The endothelium, the largest organ of the body, releases agents that regulate vasomotor function, trigger inflammatory processes and affect hemostasis in response to shear stress and hormonal stimuli, such as vasoactive substances . Blood pressure and blood flow is regulated by the release of the vasodilators nitric oxide (NO) and prostacyclin (PGI2), and the vasoconstrictor endothelin (ET) .
NO is generated from the amino acid L-arginine by three major isoforms of NO synthase, namely neuronal (nNOS), inducible (iNOS), and endothelial (eNOS) enzymes . nNOS and eNOS are constitutively expressed and activated by calcium entry into the cells; iNOS is calcium independent, and its synthesis is induced in inflammatory and other cell types by stimuli such as endotoxin and proinflammatory cytokines . NO diffuses through the artery wall to the vascular smooth muscle cells in the media, where it increases the activity of guanylate cyclase and the concentration of cyclic guanosine monophosphate (cGMP), thus relaxing the vascular smooth muscle and leading to vasodilation . PGI2, which only plays a limited role as a vasodilator in most vascular beds, is produced from arachidonic acid by cyclooxygenase in response to shear stress and a number of factors that also increase NO production. PGI2 activates adenylate cyclase to increase cyclic adenosine monophosphate (cAMP), also leading to vasodilation [46, 47].
The peptide ET, one of the most potent known vasoconstrictors, is generated by cleavage of a large polypeptide within the endothelium. Of the three types of ET, ET-1 is the most important in vascular tissue, and it acts on endothelin-A receptors on the vascular smooth muscle . Evidence suggests a feedback mechanism between ET and NO, as ET inhibits the production of NO, while NO inhibits ET production [44, 47, 49, 50]. The major biological effects of these vasoactive substances depend on their rapid synthesis. The maximal NO stimulation can be reached within seconds, but the maximal vasoconstrictive response of endothelium in vivo takes up to one hour . Vasomotor tone is regulated by ET-1 and NO, depending on the health of the endothelium [51, 52].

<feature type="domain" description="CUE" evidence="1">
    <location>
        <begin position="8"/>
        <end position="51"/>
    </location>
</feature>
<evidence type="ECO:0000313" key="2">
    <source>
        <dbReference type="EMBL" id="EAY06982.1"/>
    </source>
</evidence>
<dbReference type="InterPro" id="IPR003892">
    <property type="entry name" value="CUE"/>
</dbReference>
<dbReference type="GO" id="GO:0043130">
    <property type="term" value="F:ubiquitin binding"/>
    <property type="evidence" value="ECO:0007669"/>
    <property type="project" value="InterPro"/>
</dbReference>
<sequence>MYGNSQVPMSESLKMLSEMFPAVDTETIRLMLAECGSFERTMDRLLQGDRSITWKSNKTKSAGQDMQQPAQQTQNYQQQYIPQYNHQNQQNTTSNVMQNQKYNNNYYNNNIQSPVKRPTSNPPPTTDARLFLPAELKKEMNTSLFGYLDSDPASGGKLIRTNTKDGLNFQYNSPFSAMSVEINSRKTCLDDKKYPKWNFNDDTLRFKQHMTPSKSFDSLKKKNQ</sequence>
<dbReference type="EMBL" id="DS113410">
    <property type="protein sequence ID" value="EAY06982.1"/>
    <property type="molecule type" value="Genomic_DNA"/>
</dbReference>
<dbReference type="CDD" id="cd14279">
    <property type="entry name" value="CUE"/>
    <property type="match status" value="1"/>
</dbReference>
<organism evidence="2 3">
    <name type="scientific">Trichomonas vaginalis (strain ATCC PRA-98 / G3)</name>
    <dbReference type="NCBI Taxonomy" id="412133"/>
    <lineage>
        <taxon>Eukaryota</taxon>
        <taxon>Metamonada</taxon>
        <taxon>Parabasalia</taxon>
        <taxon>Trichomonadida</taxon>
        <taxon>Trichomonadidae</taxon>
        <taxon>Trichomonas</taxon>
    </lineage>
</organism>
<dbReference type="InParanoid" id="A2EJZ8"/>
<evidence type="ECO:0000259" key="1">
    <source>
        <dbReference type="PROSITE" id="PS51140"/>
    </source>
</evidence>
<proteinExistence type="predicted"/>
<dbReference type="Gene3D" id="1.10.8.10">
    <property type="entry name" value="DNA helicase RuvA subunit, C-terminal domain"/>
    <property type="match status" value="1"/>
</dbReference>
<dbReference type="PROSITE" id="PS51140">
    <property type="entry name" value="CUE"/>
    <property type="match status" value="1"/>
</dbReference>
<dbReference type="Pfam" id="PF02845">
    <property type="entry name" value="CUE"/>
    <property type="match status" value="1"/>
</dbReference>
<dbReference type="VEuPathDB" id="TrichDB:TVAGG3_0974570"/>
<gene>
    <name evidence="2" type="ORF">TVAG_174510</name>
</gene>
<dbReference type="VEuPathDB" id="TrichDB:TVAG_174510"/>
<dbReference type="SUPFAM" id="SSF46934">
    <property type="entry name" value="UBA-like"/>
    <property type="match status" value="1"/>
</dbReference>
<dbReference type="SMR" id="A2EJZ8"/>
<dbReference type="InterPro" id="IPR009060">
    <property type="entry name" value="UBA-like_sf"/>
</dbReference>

Endothelial dysfunction (EtD) was first described by Panza as an impairment of the regulation of endothelium on blood vessels . As a proinflammatory and prothrombic state, EtD has been described in the pathophysiology of different forms of cardiovascular disease, including hypertension, coronary artery disease, chronic heart failure, peripheral artery disease, diabetes, and chronic renal failure . Under these conditions, the levels of pro-oxidant reactive oxygen species in the vessel wall are elevated. NO is rapidly degraded by oxidant stress and the vasoinactive and toxic peroxynitrite is produced. In both animal and human studies, this process could be prevented by administration of high concentrations of the antioxidant vitamin C [51, 54, 55].
Flow mediated dilation (FMD) is an important tool for assessment of endothelial function both in the upper  and the lower  limb. In vivo, endothelial function may be assessed invasively on resistance arteries by measuring blood flow using strain-gauge plethysmography by studying the effects of acetylcholine or metacholine administration through an intra-arterial catheter . Acetylcholine has a direct vasoconstrictive effect on vascular smooth muscles. However, NO from activated healthy endothelium overwhelms the direct effect of acetylcholine, which results in vasodilation. This vasodilation is blocked by inhibitors of NO synthesis, such as monomethylarginine. In endothelial dysfunction, less NO is generated, which may ultimately lead to a vasoconstrictive response to acetylcholine [51, 59, 60]. Shear stress, which stimulates the endothelium to release NO, may be used to non-invasively induce reactive hyperaemia, and the subsequent changes in blood flow can be measured by ultrasound. This has been shown in the brachial artery using FMD . Other non-invasive in vivo techniques include fingertip pulse wave amplitude with peripheral arterial tonometry , measurement of intima-media thickness , and flow waveform patterns . In vitro, the endothelial dysfunction of isolated resistance arteries dissected from biopsies of gluteal subcutaneous tissue has been studied on a wire or pressurized myograph. A good correlation was found between the endothelial function of small arteries in vitro and FMD of the brachial artery in vivo [42, 65].